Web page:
The Asset Management Group provides an over arching executive body to ensure that property is used and managed corporately.  Where properties can be disposed of the resulting capital receipt is put into the corporate capital pot (and does not remain with the last occupying service).  The Improving Property Performance Action Plan is used to regularly review all property in the portfolio which requires action for improvement.  This ensures that those properties are kept under the spotlight and action is driven forwards.

The Property Division ensures that all property is treated as a corporate resource and decisions are made to address; service needs (both individual and corporate), improving financial performance and the need to realise capital receipts.  Formal Corporate Property Objectives guide this process seeking to optimise financial performance, utilisation, and other performance measures. 

Systems and Processes

7.        Can you demonstrate that property maintenance is supported by adequate information systems? 


Are these information systems used to:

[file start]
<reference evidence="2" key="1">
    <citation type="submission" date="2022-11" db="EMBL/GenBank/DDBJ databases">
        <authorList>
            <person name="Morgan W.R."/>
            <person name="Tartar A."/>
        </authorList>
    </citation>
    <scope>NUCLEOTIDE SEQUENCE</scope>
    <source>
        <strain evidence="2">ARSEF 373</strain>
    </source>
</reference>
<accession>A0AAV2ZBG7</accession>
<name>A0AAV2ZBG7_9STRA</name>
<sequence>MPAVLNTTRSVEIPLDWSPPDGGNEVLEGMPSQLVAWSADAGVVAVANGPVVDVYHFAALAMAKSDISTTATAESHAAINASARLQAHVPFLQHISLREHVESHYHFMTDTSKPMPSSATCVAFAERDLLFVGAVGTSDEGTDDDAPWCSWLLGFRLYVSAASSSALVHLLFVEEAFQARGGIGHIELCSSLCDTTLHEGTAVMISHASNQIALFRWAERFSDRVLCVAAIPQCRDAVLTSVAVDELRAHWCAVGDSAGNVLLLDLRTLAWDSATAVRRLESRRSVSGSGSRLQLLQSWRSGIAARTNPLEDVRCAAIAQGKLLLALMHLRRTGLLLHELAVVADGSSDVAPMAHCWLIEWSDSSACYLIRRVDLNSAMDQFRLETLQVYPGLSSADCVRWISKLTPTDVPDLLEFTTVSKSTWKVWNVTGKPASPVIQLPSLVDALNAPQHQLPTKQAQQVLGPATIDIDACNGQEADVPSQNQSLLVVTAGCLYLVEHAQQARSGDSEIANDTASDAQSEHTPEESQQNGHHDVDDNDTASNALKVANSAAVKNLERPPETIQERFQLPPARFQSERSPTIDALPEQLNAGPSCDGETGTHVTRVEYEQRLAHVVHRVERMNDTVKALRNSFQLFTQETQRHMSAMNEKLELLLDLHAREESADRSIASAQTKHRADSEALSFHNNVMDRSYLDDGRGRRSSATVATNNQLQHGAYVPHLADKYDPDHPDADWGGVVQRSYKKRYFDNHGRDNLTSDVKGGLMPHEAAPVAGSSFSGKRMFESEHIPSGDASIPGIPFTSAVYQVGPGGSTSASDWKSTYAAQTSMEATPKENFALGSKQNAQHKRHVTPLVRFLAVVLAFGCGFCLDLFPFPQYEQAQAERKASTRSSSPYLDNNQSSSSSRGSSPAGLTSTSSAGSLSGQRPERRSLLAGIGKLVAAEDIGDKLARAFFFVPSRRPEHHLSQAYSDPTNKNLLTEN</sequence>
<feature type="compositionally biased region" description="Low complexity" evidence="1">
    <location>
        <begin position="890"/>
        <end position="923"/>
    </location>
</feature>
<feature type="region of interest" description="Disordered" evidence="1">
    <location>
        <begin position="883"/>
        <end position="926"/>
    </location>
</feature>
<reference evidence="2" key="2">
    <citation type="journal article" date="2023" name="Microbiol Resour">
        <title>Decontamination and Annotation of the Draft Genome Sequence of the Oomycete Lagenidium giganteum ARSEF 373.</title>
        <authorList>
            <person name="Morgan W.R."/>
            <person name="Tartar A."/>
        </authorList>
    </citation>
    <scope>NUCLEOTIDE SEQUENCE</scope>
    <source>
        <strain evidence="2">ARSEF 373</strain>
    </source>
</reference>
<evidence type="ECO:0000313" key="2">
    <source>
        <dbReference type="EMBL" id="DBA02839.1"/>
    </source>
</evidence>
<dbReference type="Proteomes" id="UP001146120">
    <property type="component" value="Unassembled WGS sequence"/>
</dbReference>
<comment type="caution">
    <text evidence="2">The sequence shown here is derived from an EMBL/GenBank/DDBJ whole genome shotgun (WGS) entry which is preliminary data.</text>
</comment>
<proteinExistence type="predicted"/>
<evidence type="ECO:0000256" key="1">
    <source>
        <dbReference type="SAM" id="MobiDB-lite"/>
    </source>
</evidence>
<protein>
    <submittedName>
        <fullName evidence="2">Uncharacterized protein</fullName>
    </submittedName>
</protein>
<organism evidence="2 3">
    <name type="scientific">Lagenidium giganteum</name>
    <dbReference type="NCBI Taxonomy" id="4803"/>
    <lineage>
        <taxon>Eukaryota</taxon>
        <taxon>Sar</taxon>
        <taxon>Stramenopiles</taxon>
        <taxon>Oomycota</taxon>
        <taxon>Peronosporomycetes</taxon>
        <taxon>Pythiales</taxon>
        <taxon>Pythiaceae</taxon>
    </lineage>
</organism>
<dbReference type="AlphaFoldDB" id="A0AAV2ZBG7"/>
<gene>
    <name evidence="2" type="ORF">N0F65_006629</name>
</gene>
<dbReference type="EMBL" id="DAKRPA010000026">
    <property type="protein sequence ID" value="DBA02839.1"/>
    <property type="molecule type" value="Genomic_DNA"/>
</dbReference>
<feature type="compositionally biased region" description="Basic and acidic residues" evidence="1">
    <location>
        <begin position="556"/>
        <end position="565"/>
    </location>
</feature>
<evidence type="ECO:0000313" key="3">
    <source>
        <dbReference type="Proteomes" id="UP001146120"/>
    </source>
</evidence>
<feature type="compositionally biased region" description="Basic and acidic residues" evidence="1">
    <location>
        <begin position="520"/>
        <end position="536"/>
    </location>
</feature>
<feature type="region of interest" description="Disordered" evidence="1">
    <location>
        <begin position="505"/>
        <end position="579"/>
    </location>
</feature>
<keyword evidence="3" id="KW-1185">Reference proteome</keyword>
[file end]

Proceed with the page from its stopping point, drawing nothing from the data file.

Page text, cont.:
§  Benchmark performance against that of other bodies; and/or

§  Link with other relevant systems (e.g. geographical information systems)


8.        How often does the organisation conduct an options appraisal to ensure that the property maintenance backlog is being managed effectively?  

a.    Is there a programme of regular property reviews?  If so, what do these consider and how often are they conducted?  

Yes.  Property Reviews are carried out by a specialist unit for geographical areas of the portfolio, property types, service areas and individual properties.  Property Reviews consider property performance in the light of the Corporate Property Objectives, changing service needs, and realising capital receipts. These factors are collated to arrive at a wide range of options and preferred actions.

b.    Is information on running costs and environmental impact available to the review team? 


9.        Can you demonstrate that decisions on new capital projects and other planned works are based on a clear business case, including options appraisal and whole-life costing?

Options appraisals are built into Property Reviews.  Whole life costing is an important consideration in specifying capital projects.

10.     How does the property division interact with service divisions, what are the arrangements for involvement/support?